SMEC prepares for $4.1 million education center project
Published 8:00 pm Friday, January 4, 2019
By Hannah Yang, Austin Daily Herald
Students from seven school districts will soon have more of their needs met by being closer to home.
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The Southern Minnesota Education Consortium released details surrounding the future $4.1 million education center project that would help continue to address the needs of students with special needs within the seven district cooperative, which includes Grand Meadow, Lyle, LeRoy-Ostrander, Southland, Kingsland, Alden-Conger and Glenville-Emmons.
For years, SMEC dreamed of having a center where programs that weren’t previously being offered to students could become accessible — being self-reliant and sufficient without having to rely on neighboring, larger school districts to provide programming. With the closing of the Wykoff school in Kingsland School District, the alternative learning center lost its home as well.
“The ability to have a level four program that was off-site has been missing for years,” said SMEC Executive Director Dan Armagost. “That led to us looking at the building project. … we were kind of homeless.”
With the approval of the $4.1 million education center that will be built off of Interstate 90 and Highway 56, the seven districts can now offer more services that were previously hindered by space or by costs. The new 13,000 square-foot building will take care of two areas crucial to the co-op: an alternative learning center and the ability to offer level-four programming for students. The new center will fit about 18 level-four program students, and between 40 to 50 alternative learning center students.
“We’re extremely excited,” Armagost said. “It’s finally coming into fruition and seeing everything fall together has been amazing. Our goals for years was to be self-sufficient within our small districts and communities without having to rely on our bigger neighbors, and that we should be able to provide for our students. It’s just, in a big sense, an accomplishment to be able to say ‘if your students have a need, we can meet it here. We can meet it here at SMEC.’”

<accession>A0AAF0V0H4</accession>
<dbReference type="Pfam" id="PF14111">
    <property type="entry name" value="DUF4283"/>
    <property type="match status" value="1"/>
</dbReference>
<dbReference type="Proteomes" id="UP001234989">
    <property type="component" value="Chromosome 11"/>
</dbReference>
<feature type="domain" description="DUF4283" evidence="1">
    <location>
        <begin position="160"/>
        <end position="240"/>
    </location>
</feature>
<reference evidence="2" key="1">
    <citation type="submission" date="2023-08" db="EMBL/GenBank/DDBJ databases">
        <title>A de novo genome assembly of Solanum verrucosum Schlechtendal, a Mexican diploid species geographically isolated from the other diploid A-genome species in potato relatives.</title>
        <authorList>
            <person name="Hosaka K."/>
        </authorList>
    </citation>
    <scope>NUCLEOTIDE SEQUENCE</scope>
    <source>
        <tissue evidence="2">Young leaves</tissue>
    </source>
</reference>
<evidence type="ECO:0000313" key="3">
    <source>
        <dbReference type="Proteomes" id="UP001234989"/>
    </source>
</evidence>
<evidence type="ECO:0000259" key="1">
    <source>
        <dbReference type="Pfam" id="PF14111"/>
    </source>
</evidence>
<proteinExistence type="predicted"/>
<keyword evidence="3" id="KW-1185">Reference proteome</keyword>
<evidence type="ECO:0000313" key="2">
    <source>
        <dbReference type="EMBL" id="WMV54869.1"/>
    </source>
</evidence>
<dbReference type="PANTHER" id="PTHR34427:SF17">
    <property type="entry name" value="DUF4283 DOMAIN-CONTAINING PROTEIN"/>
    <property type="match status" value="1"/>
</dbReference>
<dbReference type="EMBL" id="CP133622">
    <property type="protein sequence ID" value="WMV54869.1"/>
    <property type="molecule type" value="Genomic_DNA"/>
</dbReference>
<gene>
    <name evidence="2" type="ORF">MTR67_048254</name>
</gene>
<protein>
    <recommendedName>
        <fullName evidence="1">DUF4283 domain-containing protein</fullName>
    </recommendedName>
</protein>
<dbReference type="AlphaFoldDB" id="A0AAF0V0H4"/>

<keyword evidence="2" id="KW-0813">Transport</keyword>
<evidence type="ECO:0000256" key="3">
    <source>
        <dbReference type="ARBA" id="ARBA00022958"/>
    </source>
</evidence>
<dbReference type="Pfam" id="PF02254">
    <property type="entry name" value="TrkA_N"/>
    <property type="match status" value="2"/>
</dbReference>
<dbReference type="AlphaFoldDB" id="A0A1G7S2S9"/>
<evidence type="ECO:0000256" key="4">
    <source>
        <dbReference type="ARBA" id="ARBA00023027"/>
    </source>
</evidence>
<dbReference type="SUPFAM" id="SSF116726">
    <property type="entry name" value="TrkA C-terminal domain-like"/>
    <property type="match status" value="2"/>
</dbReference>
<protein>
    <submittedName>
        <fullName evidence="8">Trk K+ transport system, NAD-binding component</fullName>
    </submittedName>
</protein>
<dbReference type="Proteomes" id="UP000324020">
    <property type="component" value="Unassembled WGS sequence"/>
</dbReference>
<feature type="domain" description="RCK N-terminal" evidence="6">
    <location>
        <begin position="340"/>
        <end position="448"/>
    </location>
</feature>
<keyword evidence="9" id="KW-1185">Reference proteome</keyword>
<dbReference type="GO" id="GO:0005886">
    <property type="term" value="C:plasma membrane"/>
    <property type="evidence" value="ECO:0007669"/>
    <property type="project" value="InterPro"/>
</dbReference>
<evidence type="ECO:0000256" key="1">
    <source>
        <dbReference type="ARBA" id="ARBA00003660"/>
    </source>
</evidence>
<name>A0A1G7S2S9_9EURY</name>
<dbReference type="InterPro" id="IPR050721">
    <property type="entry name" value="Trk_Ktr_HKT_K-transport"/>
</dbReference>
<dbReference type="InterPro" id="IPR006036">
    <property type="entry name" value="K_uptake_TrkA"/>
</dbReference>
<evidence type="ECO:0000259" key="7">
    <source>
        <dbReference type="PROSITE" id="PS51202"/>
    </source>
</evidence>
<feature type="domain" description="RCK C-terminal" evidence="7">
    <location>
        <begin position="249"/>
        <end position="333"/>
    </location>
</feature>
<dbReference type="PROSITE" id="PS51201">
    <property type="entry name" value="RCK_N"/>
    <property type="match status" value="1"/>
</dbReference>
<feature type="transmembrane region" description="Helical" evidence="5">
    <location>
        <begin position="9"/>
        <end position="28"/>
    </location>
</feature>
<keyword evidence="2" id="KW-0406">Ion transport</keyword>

A true collaborative
SMEC had applied for a conditional-use permit in late October, which was approved by the Mower County Board early last month. The next part of the process for SMEC to build the new facility will be the start of the bidding process, with bids due Jan. 15.
The hope was to begin construction starting in April and have the building’s construction finished by late December, with students and staff being able to move to the building after Christmas break in January 2020.
One of the benefits from having a new education center will be the ability to provide continuing education, without having to transport students to bigger school districts that may be further away. Armagost explained that having a centralized location for the center will be cost-saving and more accessible for SMEC members.
“It’s a program that we are in charge of, and we don’t have to rely on our neighbors saying when a student can come back or not,” he said. “We don’t have to send them elsewhere, and it’d be shorter bus rides in some cases. I think it gives access to the students for the services they need.”
Having the full cooperation of all seven districts was crucial to making the new education center become a reality. If one member of the consortium backed out, then the existing support would not have been enough to have the building built.
“We have to work together to provide the services that our students need.” Armagost said. “Sometimes, smaller school districts can’t have a continuum of services.”
Every aspect of the new school’s design and layout had purpose and was intentional. Denise Kennedy, SMEC special education coordinator, said many of the colors and designs of the rooms and building were meant to cater to a specific student population with different needs and challenges.
Once the building is completed, Kennedy anticipates helping train staff and transition students over to the facility next year.
“We have only once chance to get this together for our students,” she said. “We want to get it done and get it done right. It’s going to meet the needs of our students. It definitely has been a long time coming.”
Now that the details are finally coming alive in front of those involved with SMEC’s mission to deliver accessible special education services to the families they serve, it’s only a matter of time before the seven school districts will be able to best cater to their students in a place that’s closer to home.
“Just the fact it took seven districts to work collaboratively together and all the countless hours of volunteer time from our families, our staff and our districts, it’s a big thank you to those who have been involved to get to this point,” Armagost said. “If one district held out, it could’ve sunk this project. This is a great example of how we can do great things and we can do it together.”